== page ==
Today I returned to one of my regular orphanages for the first time since the school year began. I arrived fairly late, intending to mostly visit with people and decide on a schedule that would be convenient for them.
Before going, I had spoken on the phone with Galya, one of the counselors. I am amazed at how the situation has changed, compared with a year ago. We had not crossed paths before and she didn’t seem interested in cooperating. She would hurry around chasing her kids and shouting bossily. I usually received a raised eyebrow…until the day when it turned out that she had thought I was just a Russian girl who happened to know English, and not an American who came regularly to teach. Not that a Russian expert in English should be worse received! :)
After that she began to take care to make sure her kids were ready when I arrived. She observed how I interacted with them and led lessons, and she seemed to soften. Later she approached me for private lessons, and I agreed to tutor her. I’m always happy to spend time encouraging other people who work with orphans, and English lessons offer a chance to do just that. We met a few times weekly all spring and half of the summer. I think you could even say that we became “friends,” a term not used loosely.
As I rode the metro to the orphanage, I received several missed calls from Galya. I was finally able to call her when I was riding up the escalator. “Come straight to my group when you arrive,” she said. “The children are waiting.” Waiting? That was more than I expected.
When I entered the orphanage, the dog FINALLY did not bark, after 3 years, and the security guard remembered me too, so I didn’t have any “What do you want?” questions to answer. I went to Galya’s group. She gave me a big hug, catching me by surprise. “What is she, your friend now?” one of the girls retorted.
I hadn’t prepared any lessons, but I helped the kids with their English homework for school. One boy seemed to be a little slow, but it was still an improvement that he agreed to sit with me. Last year he had run away whenever I approached. We finished the homework with prompting, and I could see that he could write and memorize words, but had trouble with comprehension and conversation. I wasn’t sure what he was doing writing complete sentences if he couldn’t even manage a “hello,” but perhaps he is simply storing all the information to use when he is ready.
After homework, Galya offered me a cup of tea, and then I was called suddenly to the phone to help a girl talk to her American host parents. I sat nearby chatting with the supervisor on duty, periodically intervening on the girl’s behalf. The supervisor shared that many of the kids have been adopted by members of the same community in the U.S., so they are able to see each other at church and keep in touch. She seemed positive about that. While we were still sitting in the front entranceway, the younger group returned from their outdoor-time on roller-skates. Seeing me, one girl flew through the doorway and straight towards me, but was quickly directed back out the door, still on wheels.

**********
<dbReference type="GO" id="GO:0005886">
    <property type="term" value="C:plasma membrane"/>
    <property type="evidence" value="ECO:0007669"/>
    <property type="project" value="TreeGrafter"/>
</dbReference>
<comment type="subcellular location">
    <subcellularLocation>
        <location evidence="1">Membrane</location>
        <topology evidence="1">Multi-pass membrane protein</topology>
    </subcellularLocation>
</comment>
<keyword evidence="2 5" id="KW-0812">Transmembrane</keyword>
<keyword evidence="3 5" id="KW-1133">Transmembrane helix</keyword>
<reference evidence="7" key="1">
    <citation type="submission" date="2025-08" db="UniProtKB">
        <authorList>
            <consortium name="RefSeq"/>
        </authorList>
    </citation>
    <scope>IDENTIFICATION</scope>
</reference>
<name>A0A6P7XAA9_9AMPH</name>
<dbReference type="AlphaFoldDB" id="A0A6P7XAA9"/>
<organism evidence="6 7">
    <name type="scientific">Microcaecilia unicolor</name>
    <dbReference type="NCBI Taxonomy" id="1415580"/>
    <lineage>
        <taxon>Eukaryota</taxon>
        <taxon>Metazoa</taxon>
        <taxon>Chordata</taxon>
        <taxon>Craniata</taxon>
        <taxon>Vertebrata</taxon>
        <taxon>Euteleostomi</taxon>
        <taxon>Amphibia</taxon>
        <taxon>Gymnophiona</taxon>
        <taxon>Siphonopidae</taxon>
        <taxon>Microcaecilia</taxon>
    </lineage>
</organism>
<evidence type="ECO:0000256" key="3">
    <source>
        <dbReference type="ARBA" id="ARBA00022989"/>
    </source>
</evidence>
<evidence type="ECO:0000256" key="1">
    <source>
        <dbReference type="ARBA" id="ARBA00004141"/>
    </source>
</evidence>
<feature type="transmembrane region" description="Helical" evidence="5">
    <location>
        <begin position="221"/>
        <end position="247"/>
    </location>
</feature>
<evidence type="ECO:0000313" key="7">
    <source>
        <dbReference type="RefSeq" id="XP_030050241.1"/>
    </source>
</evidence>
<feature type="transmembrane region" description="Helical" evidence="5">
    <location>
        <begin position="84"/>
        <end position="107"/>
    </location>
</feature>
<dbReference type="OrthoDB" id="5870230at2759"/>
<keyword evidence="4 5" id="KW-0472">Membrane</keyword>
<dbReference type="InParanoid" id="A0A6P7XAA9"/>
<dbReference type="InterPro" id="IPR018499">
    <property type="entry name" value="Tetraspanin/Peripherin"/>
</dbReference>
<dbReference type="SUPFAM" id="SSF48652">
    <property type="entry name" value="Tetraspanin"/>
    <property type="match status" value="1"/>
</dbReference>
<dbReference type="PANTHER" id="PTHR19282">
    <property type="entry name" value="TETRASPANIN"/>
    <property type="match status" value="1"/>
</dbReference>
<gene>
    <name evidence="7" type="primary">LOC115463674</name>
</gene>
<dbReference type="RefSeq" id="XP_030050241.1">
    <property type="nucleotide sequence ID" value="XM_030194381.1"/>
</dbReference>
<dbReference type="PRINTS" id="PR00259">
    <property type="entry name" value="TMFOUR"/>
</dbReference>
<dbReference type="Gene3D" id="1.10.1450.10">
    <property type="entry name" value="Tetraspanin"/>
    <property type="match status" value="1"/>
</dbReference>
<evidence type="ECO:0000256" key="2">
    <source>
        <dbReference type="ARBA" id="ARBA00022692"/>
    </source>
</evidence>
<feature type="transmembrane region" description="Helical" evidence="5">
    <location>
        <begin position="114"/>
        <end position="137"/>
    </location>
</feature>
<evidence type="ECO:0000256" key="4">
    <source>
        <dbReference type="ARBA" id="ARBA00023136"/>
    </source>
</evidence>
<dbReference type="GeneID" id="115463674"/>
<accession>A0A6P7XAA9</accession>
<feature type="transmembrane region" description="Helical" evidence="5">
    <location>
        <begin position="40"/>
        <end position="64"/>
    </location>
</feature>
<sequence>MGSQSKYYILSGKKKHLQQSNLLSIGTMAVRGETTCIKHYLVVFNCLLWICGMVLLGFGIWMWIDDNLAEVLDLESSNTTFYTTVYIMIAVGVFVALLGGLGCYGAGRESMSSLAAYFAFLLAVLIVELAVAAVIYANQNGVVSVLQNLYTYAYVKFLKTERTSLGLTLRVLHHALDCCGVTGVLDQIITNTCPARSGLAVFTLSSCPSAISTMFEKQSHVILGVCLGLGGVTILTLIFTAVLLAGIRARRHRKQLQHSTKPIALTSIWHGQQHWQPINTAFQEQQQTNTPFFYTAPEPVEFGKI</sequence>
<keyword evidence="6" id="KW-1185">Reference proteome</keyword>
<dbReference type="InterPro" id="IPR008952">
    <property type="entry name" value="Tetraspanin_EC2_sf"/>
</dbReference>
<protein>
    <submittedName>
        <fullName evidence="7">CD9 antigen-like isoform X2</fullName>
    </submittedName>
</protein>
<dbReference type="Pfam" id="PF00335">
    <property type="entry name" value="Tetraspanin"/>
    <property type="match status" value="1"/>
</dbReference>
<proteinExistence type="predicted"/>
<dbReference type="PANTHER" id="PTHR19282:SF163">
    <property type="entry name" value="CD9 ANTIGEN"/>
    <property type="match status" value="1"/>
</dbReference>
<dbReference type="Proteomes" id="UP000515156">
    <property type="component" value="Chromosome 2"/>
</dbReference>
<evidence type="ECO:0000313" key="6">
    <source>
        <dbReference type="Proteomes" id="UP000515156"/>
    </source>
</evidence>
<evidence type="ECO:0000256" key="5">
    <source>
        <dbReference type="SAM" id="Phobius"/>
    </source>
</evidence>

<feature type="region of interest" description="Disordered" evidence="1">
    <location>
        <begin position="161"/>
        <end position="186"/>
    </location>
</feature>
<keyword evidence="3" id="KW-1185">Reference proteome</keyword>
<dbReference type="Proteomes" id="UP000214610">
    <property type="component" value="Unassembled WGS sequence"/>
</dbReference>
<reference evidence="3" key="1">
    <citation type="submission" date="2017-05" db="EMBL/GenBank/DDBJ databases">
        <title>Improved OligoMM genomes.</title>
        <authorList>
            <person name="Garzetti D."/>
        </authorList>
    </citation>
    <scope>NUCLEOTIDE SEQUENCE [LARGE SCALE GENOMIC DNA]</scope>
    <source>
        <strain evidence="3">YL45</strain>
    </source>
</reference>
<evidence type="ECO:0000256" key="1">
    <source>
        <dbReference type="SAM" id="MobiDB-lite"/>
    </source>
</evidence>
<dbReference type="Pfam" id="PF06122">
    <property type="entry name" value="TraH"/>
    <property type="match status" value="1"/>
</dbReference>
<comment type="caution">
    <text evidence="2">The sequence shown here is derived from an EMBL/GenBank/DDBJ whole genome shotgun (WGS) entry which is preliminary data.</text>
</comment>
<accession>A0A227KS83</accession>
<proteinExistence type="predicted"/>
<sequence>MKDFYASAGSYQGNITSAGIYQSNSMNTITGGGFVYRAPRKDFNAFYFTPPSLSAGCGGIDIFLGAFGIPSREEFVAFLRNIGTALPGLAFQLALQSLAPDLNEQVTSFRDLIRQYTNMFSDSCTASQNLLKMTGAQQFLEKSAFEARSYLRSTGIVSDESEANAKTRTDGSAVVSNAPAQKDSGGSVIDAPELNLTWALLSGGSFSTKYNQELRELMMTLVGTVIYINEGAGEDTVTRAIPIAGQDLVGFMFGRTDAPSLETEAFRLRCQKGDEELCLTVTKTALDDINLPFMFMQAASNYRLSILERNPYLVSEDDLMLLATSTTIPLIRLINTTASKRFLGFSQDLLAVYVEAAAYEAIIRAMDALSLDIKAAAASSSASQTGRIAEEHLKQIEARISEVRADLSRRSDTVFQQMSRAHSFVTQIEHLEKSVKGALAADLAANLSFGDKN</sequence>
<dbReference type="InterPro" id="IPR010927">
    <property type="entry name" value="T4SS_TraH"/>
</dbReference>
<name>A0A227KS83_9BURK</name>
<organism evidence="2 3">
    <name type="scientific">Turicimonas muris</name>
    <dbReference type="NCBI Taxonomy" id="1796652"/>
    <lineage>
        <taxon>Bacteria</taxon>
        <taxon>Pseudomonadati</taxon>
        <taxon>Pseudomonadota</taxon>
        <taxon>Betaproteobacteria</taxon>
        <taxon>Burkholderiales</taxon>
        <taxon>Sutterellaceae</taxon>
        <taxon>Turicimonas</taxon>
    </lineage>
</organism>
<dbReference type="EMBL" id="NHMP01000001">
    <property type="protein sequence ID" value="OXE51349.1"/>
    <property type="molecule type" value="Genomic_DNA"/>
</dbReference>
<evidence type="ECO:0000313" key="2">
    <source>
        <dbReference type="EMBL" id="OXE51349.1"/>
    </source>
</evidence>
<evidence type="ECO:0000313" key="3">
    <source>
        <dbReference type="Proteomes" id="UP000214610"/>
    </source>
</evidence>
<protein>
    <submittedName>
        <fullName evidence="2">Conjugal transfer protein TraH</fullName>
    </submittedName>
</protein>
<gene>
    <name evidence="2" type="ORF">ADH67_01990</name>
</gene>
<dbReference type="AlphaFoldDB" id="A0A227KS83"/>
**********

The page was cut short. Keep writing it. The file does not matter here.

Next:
On a nearby couch, the shy boy from earlier was visiting with a relative. She had evidently given him a toy, which he was inspecting. "It's his birthday tomorrow," said the supervisor. A birthday, and his family relations were reduced to a chat in the public hallway. "Is that his mother?" I asked. "No, aunt." Several of the social workers we've spoken with concerning foster care have recommended that we make it a priority to track down living relatives first and help them to renew relationships with the children. Sometimes the family has broken up because of certain circumstances that couldn't be avoided, and they just need a little encouragement to get back together. For example, a childless relative may feel inadequate to raise a cousin's child, but with a little help from a social worker would feel more confident. This would be a great way to help at some point in the future, but for now of course we do want to start with a more narrow focus and do quality work before expanding.
I went back to say goodbye to Galya. She was helping the kids with homework. “Guess what, you’ll be studying English with Leeza this year,” she said bossily (or not?) to the other of the boys who had always run away from me. “I know,” he said in a whisper.
Perhaps this year, no one will be afraid of me. :)
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